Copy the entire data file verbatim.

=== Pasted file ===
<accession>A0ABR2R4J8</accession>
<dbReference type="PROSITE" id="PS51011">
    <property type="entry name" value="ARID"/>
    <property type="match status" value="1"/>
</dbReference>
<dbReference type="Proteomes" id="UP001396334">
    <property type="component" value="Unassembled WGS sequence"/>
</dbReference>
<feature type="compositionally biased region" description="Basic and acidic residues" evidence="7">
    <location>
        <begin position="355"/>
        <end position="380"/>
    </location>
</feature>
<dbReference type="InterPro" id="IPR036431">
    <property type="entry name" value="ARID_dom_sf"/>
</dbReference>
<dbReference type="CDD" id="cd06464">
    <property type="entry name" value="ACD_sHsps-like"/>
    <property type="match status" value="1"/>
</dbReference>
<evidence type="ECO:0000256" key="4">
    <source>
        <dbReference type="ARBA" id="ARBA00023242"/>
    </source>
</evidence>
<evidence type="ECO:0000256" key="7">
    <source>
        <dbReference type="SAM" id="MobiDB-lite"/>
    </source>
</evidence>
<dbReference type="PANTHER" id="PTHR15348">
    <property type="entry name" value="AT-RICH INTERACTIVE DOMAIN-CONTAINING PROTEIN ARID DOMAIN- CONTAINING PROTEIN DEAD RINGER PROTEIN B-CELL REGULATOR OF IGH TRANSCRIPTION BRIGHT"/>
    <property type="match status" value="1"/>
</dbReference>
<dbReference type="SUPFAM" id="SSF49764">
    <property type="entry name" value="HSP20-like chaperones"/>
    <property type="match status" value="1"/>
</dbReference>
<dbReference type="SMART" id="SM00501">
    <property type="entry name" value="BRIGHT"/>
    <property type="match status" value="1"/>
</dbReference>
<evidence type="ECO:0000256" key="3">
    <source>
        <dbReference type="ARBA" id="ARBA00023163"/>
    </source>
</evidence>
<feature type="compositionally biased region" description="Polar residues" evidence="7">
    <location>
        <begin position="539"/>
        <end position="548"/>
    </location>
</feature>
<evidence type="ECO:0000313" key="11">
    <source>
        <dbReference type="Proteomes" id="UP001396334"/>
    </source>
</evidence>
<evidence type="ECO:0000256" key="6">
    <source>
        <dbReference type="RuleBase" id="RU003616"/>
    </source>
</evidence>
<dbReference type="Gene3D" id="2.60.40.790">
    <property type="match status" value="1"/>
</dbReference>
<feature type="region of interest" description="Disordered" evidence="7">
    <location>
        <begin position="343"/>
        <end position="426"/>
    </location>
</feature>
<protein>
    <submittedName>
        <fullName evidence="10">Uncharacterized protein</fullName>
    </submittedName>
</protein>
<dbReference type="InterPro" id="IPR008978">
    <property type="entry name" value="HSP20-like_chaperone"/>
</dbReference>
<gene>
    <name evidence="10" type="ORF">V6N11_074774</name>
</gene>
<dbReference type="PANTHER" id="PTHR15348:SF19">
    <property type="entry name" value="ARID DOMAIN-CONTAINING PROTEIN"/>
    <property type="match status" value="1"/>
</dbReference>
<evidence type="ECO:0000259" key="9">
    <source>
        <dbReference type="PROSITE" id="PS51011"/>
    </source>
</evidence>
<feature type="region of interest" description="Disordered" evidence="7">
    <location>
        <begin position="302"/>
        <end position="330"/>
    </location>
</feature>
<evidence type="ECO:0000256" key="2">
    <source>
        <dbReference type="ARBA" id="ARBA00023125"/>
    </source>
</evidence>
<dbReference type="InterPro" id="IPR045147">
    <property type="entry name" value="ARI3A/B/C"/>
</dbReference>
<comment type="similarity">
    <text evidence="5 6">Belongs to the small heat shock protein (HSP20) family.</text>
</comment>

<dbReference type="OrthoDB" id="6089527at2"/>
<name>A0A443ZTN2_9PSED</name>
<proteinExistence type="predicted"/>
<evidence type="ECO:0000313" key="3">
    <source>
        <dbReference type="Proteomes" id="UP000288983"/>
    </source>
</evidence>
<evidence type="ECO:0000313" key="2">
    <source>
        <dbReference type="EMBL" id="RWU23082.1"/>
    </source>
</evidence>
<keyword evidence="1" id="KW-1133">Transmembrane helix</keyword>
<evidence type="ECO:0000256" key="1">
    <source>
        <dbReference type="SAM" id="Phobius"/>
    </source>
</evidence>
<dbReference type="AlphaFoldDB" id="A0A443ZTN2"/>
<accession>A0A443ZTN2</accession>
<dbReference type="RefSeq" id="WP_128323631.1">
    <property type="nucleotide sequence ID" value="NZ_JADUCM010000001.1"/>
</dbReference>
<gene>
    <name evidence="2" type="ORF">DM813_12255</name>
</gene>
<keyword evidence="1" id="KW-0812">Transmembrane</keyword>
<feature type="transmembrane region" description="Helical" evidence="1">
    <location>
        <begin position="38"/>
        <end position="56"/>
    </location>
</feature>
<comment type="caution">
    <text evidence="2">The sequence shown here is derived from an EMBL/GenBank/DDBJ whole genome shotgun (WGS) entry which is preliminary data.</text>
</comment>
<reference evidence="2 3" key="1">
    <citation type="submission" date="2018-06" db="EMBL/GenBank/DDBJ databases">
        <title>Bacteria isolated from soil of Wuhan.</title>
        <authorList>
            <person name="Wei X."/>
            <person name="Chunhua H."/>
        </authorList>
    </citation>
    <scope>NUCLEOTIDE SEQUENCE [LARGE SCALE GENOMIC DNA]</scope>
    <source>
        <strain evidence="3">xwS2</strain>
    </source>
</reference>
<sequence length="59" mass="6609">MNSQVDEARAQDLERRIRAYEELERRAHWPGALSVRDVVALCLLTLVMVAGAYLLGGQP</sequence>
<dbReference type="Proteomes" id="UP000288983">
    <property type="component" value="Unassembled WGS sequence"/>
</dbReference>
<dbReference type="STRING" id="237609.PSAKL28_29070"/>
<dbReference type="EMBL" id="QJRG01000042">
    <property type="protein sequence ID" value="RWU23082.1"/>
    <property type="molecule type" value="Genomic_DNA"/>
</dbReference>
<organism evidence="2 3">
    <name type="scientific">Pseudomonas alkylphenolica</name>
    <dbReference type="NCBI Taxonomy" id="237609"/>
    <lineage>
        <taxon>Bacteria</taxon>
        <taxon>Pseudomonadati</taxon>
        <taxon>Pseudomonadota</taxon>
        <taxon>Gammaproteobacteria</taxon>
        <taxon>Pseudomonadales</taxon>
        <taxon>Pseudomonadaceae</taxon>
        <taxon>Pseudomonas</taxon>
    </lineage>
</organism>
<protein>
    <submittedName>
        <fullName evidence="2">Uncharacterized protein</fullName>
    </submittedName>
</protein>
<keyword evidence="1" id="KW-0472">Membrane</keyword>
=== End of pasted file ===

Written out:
<accession>A0ABR2R4J8</accession>
<dbReference type="PROSITE" id="PS51011">
    <property type="entry name" value="ARID"/>
    <property type="match status" value="1"/>
</dbReference>
<dbReference type="Proteomes" id="UP001396334">
    <property type="component" value="Unassembled WGS sequence"/>
</dbReference>
<feature type="compositionally biased region" description="Basic and acidic residues" evidence="7">
    <location>
        <begin position="355"/>
        <end position="380"/>
    </location>
</feature>
<dbReference type="InterPro" id="IPR036431">
    <property type="entry name" value="ARID_dom_sf"/>
</dbReference>
<dbReference type="CDD" id="cd06464">
    <property type="entry name" value="ACD_sHsps-like"/>
    <property type="match status" value="1"/>
</dbReference>
<evidence type="ECO:0000256" key="4">
    <source>
        <dbReference type="ARBA" id="ARBA00023242"/>
    </source>
</evidence>
<evidence type="ECO:0000256" key="7">
    <source>
        <dbReference type="SAM" id="MobiDB-lite"/>
    </source>
</evidence>
<dbReference type="PANTHER" id="PTHR15348">
    <property type="entry name" value="AT-RICH INTERACTIVE DOMAIN-CONTAINING PROTEIN ARID DOMAIN- CONTAINING PROTEIN DEAD RINGER PROTEIN B-CELL REGULATOR OF IGH TRANSCRIPTION BRIGHT"/>
    <property type="match status" value="1"/>
</dbReference>
<dbReference type="SUPFAM" id="SSF49764">
    <property type="entry name" value="HSP20-like chaperones"/>
    <property type="match status" value="1"/>
</dbReference>
<dbReference type="SMART" id="SM00501">
    <property type="entry name" value="BRIGHT"/>
    <property type="match status" value="1"/>
</dbReference>
<evidence type="ECO:0000256" key="3">
    <source>
        <dbReference type="ARBA" id="ARBA00023163"/>
    </source>
</evidence>
<feature type="compositionally biased region" description="Polar residues" evidence="7">
    <location>
        <begin position="539"/>
        <end position="548"/>
    </location>
</feature>
<evidence type="ECO:0000313" key="11">
    <source>
        <dbReference type="Proteomes" id="UP001396334"/>
    </source>
</evidence>
<evidence type="ECO:0000256" key="6">
    <source>
        <dbReference type="RuleBase" id="RU003616"/>
    </source>
</evidence>
<dbReference type="Gene3D" id="2.60.40.790">
    <property type="match status" value="1"/>
</dbReference>
<feature type="region of interest" description="Disordered" evidence="7">
    <location>
        <begin position="343"/>
        <end position="426"/>
    </location>
</feature>
<protein>
    <submittedName>
        <fullName evidence="10">Uncharacterized protein</fullName>
    </submittedName>
</protein>
<dbReference type="InterPro" id="IPR008978">
    <property type="entry name" value="HSP20-like_chaperone"/>
</dbReference>
<gene>
    <name evidence="10" type="ORF">V6N11_074774</name>
</gene>
<dbReference type="PANTHER" id="PTHR15348:SF19">
    <property type="entry name" value="ARID DOMAIN-CONTAINING PROTEIN"/>
    <property type="match status" value="1"/>
</dbReference>
<evidence type="ECO:0000259" key="9">
    <source>
        <dbReference type="PROSITE" id="PS51011"/>
    </source>
</evidence>
<feature type="region of interest" description="Disordered" evidence="7">
    <location>
        <begin position="302"/>
        <end position="330"/>
    </location>
</feature>
<evidence type="ECO:0000256" key="2">
    <source>
        <dbReference type="ARBA" id="ARBA00023125"/>
    </source>
</evidence>
<dbReference type="InterPro" id="IPR045147">
    <property type="entry name" value="ARI3A/B/C"/>
</dbReference>
<comment type="similarity">
    <text evidence="5 6">Belongs to the small heat shock protein (HSP20) family.</text>
</comment>

<dbReference type="OrthoDB" id="6089527at2"/>
<name>A0A443ZTN2_9PSED</name>
<proteinExistence type="predicted"/>
<evidence type="ECO:0000313" key="3">
    <source>
        <dbReference type="Proteomes" id="UP000288983"/>
    </source>
</evidence>
<evidence type="ECO:0000313" key="2">
    <source>
        <dbReference type="EMBL" id="RWU23082.1"/>
    </source>
</evidence>
<keyword evidence="1" id="KW-1133">Transmembrane helix</keyword>
<evidence type="ECO:0000256" key="1">
    <source>
        <dbReference type="SAM" id="Phobius"/>
    </source>
</evidence>
<dbReference type="AlphaFoldDB" id="A0A443ZTN2"/>
<accession>A0A443ZTN2</accession>
<dbReference type="RefSeq" id="WP_128323631.1">
    <property type="nucleotide sequence ID" value="NZ_JADUCM010000001.1"/>
</dbReference>
<gene>
    <name evidence="2" type="ORF">DM813_12255</name>
</gene>
<keyword evidence="1" id="KW-0812">Transmembrane</keyword>
<feature type="transmembrane region" description="Helical" evidence="1">
    <location>
        <begin position="38"/>
        <end position="56"/>
    </location>
</feature>
<comment type="caution">
    <text evidence="2">The sequence shown here is derived from an EMBL/GenBank/DDBJ whole genome shotgun (WGS) entry which is preliminary data.</text>
</comment>
<reference evidence="2 3" key="1">
    <citation type="submission" date="2018-06" db="EMBL/GenBank/DDBJ databases">
        <title>Bacteria isolated from soil of Wuhan.</title>
        <authorList>
            <person name="Wei X."/>
            <person name="Chunhua H."/>
        </authorList>
    </citation>
    <scope>NUCLEOTIDE SEQUENCE [LARGE SCALE GENOMIC DNA]</scope>
    <source>
        <strain evidence="3">xwS2</strain>
    </source>
</reference>
<sequence length="59" mass="6609">MNSQVDEARAQDLERRIRAYEELERRAHWPGALSVRDVVALCLLTLVMVAGAYLLGGQP</sequence>
<dbReference type="Proteomes" id="UP000288983">
    <property type="component" value="Unassembled WGS sequence"/>
</dbReference>
<dbReference type="STRING" id="237609.PSAKL28_29070"/>
<dbReference type="EMBL" id="QJRG01000042">
    <property type="protein sequence ID" value="RWU23082.1"/>
    <property type="molecule type" value="Genomic_DNA"/>
</dbReference>
<organism evidence="2 3">
    <name type="scientific">Pseudomonas alkylphenolica</name>
    <dbReference type="NCBI Taxonomy" id="237609"/>
    <lineage>
        <taxon>Bacteria</taxon>
        <taxon>Pseudomonadati</taxon>
        <taxon>Pseudomonadota</taxon>
        <taxon>Gammaproteobacteria</taxon>
        <taxon>Pseudomonadales</taxon>
        <taxon>Pseudomonadaceae</taxon>
        <taxon>Pseudomonas</taxon>
    </lineage>
</organism>
<protein>
    <submittedName>
        <fullName evidence="2">Uncharacterized protein</fullName>
    </submittedName>
</protein>
<keyword evidence="1" id="KW-0472">Membrane</keyword>